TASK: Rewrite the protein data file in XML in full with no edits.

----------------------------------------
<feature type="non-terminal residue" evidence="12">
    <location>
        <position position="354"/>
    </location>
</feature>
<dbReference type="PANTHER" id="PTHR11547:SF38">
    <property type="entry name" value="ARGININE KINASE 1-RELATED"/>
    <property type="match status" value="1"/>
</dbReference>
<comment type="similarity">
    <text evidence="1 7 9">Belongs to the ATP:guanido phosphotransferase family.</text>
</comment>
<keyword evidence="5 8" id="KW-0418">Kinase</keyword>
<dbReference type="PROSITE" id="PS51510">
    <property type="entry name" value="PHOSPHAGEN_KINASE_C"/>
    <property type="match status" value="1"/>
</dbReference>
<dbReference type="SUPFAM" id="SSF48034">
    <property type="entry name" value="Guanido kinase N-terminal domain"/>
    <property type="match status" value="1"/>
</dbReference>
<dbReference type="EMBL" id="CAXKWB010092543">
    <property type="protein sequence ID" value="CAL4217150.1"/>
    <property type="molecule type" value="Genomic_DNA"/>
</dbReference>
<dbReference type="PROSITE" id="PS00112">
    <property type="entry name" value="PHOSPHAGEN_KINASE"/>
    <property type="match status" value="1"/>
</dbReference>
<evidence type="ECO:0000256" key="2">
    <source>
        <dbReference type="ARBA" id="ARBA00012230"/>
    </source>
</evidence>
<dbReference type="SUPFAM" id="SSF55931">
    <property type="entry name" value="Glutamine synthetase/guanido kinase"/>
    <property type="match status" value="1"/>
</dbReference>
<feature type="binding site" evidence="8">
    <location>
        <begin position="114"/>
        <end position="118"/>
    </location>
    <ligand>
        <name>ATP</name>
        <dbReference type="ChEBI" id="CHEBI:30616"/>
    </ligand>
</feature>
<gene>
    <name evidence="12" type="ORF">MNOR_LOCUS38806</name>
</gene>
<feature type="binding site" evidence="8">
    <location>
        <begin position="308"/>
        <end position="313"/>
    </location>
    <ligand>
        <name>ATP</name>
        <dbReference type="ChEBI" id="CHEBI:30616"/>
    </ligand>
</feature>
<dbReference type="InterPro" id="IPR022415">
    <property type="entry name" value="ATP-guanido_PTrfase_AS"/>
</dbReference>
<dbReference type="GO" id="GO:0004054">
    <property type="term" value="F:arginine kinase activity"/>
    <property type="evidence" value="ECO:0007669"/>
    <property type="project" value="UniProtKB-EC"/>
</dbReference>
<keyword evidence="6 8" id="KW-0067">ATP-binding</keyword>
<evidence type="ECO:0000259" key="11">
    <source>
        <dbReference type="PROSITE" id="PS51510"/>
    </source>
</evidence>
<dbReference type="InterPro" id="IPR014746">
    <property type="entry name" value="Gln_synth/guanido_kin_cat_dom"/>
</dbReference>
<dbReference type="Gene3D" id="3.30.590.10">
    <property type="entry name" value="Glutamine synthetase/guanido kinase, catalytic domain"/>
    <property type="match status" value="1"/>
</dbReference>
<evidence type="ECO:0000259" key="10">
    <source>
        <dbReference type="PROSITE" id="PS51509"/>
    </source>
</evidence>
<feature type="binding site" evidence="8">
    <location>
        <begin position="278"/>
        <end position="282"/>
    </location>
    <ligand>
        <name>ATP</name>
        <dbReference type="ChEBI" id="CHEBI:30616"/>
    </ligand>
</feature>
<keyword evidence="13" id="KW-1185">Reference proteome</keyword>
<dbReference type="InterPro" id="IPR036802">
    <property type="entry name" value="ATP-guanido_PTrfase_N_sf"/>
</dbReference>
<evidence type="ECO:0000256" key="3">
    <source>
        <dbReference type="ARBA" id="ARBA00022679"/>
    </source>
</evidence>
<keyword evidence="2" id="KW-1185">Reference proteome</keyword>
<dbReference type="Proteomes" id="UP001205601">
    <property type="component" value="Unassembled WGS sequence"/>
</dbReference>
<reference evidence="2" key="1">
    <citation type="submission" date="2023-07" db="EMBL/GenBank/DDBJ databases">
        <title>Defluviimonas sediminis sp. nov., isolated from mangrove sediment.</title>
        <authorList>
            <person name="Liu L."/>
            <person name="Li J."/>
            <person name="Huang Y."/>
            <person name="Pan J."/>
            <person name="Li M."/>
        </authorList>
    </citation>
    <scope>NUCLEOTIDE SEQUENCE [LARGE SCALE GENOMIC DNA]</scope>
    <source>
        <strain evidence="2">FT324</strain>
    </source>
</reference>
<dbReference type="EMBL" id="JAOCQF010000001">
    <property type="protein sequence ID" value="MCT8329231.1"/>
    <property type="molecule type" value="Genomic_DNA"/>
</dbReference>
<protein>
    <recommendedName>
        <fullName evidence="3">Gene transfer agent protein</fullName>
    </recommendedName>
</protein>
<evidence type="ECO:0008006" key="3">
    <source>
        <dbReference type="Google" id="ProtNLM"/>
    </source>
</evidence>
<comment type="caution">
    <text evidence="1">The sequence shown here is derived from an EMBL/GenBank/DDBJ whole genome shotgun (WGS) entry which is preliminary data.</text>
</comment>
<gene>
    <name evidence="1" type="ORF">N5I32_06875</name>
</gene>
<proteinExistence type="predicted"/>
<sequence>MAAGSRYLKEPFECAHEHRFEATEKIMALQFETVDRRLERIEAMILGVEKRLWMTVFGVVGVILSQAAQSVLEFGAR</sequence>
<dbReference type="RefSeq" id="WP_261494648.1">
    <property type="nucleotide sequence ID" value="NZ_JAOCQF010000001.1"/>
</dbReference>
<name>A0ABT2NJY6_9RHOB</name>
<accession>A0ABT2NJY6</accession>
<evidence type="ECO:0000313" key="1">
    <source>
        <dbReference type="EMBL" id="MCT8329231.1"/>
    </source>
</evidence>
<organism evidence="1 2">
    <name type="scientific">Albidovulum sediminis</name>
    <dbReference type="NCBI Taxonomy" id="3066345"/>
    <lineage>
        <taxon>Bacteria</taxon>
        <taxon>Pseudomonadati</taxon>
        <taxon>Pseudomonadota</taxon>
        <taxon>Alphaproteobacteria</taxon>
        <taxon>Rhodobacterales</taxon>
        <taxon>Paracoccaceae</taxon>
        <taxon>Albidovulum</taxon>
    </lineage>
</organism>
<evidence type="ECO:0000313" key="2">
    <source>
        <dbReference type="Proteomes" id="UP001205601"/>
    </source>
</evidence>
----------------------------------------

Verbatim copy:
<feature type="non-terminal residue" evidence="12">
    <location>
        <position position="354"/>
    </location>
</feature>
<dbReference type="PANTHER" id="PTHR11547:SF38">
    <property type="entry name" value="ARGININE KINASE 1-RELATED"/>
    <property type="match status" value="1"/>
</dbReference>
<comment type="similarity">
    <text evidence="1 7 9">Belongs to the ATP:guanido phosphotransferase family.</text>
</comment>
<keyword evidence="5 8" id="KW-0418">Kinase</keyword>
<dbReference type="PROSITE" id="PS51510">
    <property type="entry name" value="PHOSPHAGEN_KINASE_C"/>
    <property type="match status" value="1"/>
</dbReference>
<dbReference type="SUPFAM" id="SSF48034">
    <property type="entry name" value="Guanido kinase N-terminal domain"/>
    <property type="match status" value="1"/>
</dbReference>
<dbReference type="EMBL" id="CAXKWB010092543">
    <property type="protein sequence ID" value="CAL4217150.1"/>
    <property type="molecule type" value="Genomic_DNA"/>
</dbReference>
<dbReference type="PROSITE" id="PS00112">
    <property type="entry name" value="PHOSPHAGEN_KINASE"/>
    <property type="match status" value="1"/>
</dbReference>
<evidence type="ECO:0000256" key="2">
    <source>
        <dbReference type="ARBA" id="ARBA00012230"/>
    </source>
</evidence>
<dbReference type="SUPFAM" id="SSF55931">
    <property type="entry name" value="Glutamine synthetase/guanido kinase"/>
    <property type="match status" value="1"/>
</dbReference>
<feature type="binding site" evidence="8">
    <location>
        <begin position="114"/>
        <end position="118"/>
    </location>
    <ligand>
        <name>ATP</name>
        <dbReference type="ChEBI" id="CHEBI:30616"/>
    </ligand>
</feature>
<gene>
    <name evidence="12" type="ORF">MNOR_LOCUS38806</name>
</gene>
<feature type="binding site" evidence="8">
    <location>
        <begin position="308"/>
        <end position="313"/>
    </location>
    <ligand>
        <name>ATP</name>
        <dbReference type="ChEBI" id="CHEBI:30616"/>
    </ligand>
</feature>
<dbReference type="InterPro" id="IPR022415">
    <property type="entry name" value="ATP-guanido_PTrfase_AS"/>
</dbReference>
<dbReference type="GO" id="GO:0004054">
    <property type="term" value="F:arginine kinase activity"/>
    <property type="evidence" value="ECO:0007669"/>
    <property type="project" value="UniProtKB-EC"/>
</dbReference>
<keyword evidence="6 8" id="KW-0067">ATP-binding</keyword>
<evidence type="ECO:0000259" key="11">
    <source>
        <dbReference type="PROSITE" id="PS51510"/>
    </source>
</evidence>
<dbReference type="InterPro" id="IPR014746">
    <property type="entry name" value="Gln_synth/guanido_kin_cat_dom"/>
</dbReference>
<dbReference type="Gene3D" id="3.30.590.10">
    <property type="entry name" value="Glutamine synthetase/guanido kinase, catalytic domain"/>
    <property type="match status" value="1"/>
</dbReference>
<evidence type="ECO:0000259" key="10">
    <source>
        <dbReference type="PROSITE" id="PS51509"/>
    </source>
</evidence>
<feature type="binding site" evidence="8">
    <location>
        <begin position="278"/>
        <end position="282"/>
    </location>
    <ligand>
        <name>ATP</name>
        <dbReference type="ChEBI" id="CHEBI:30616"/>
    </ligand>
</feature>
<keyword evidence="13" id="KW-1185">Reference proteome</keyword>
<dbReference type="InterPro" id="IPR036802">
    <property type="entry name" value="ATP-guanido_PTrfase_N_sf"/>
</dbReference>
<evidence type="ECO:0000256" key="3">
    <source>
        <dbReference type="ARBA" id="ARBA00022679"/>
    </source>
</evidence>
<keyword evidence="2" id="KW-1185">Reference proteome</keyword>
<dbReference type="Proteomes" id="UP001205601">
    <property type="component" value="Unassembled WGS sequence"/>
</dbReference>
<reference evidence="2" key="1">
    <citation type="submission" date="2023-07" db="EMBL/GenBank/DDBJ databases">
        <title>Defluviimonas sediminis sp. nov., isolated from mangrove sediment.</title>
        <authorList>
            <person name="Liu L."/>
            <person name="Li J."/>
            <person name="Huang Y."/>
            <person name="Pan J."/>
            <person name="Li M."/>
        </authorList>
    </citation>
    <scope>NUCLEOTIDE SEQUENCE [LARGE SCALE GENOMIC DNA]</scope>
    <source>
        <strain evidence="2">FT324</strain>
    </source>
</reference>
<dbReference type="EMBL" id="JAOCQF010000001">
    <property type="protein sequence ID" value="MCT8329231.1"/>
    <property type="molecule type" value="Genomic_DNA"/>
</dbReference>
<protein>
    <recommendedName>
        <fullName evidence="3">Gene transfer agent protein</fullName>
    </recommendedName>
</protein>
<evidence type="ECO:0008006" key="3">
    <source>
        <dbReference type="Google" id="ProtNLM"/>
    </source>
</evidence>
<comment type="caution">
    <text evidence="1">The sequence shown here is derived from an EMBL/GenBank/DDBJ whole genome shotgun (WGS) entry which is preliminary data.</text>
</comment>
<gene>
    <name evidence="1" type="ORF">N5I32_06875</name>
</gene>
<proteinExistence type="predicted"/>
<sequence>MAAGSRYLKEPFECAHEHRFEATEKIMALQFETVDRRLERIEAMILGVEKRLWMTVFGVVGVILSQAAQSVLEFGAR</sequence>
<dbReference type="RefSeq" id="WP_261494648.1">
    <property type="nucleotide sequence ID" value="NZ_JAOCQF010000001.1"/>
</dbReference>
<name>A0ABT2NJY6_9RHOB</name>
<accession>A0ABT2NJY6</accession>
<evidence type="ECO:0000313" key="1">
    <source>
        <dbReference type="EMBL" id="MCT8329231.1"/>
    </source>
</evidence>
<organism evidence="1 2">
    <name type="scientific">Albidovulum sediminis</name>
    <dbReference type="NCBI Taxonomy" id="3066345"/>
    <lineage>
        <taxon>Bacteria</taxon>
        <taxon>Pseudomonadati</taxon>
        <taxon>Pseudomonadota</taxon>
        <taxon>Alphaproteobacteria</taxon>
        <taxon>Rhodobacterales</taxon>
        <taxon>Paracoccaceae</taxon>
        <taxon>Albidovulum</taxon>
    </lineage>
</organism>
<evidence type="ECO:0000313" key="2">
    <source>
        <dbReference type="Proteomes" id="UP001205601"/>
    </source>
</evidence>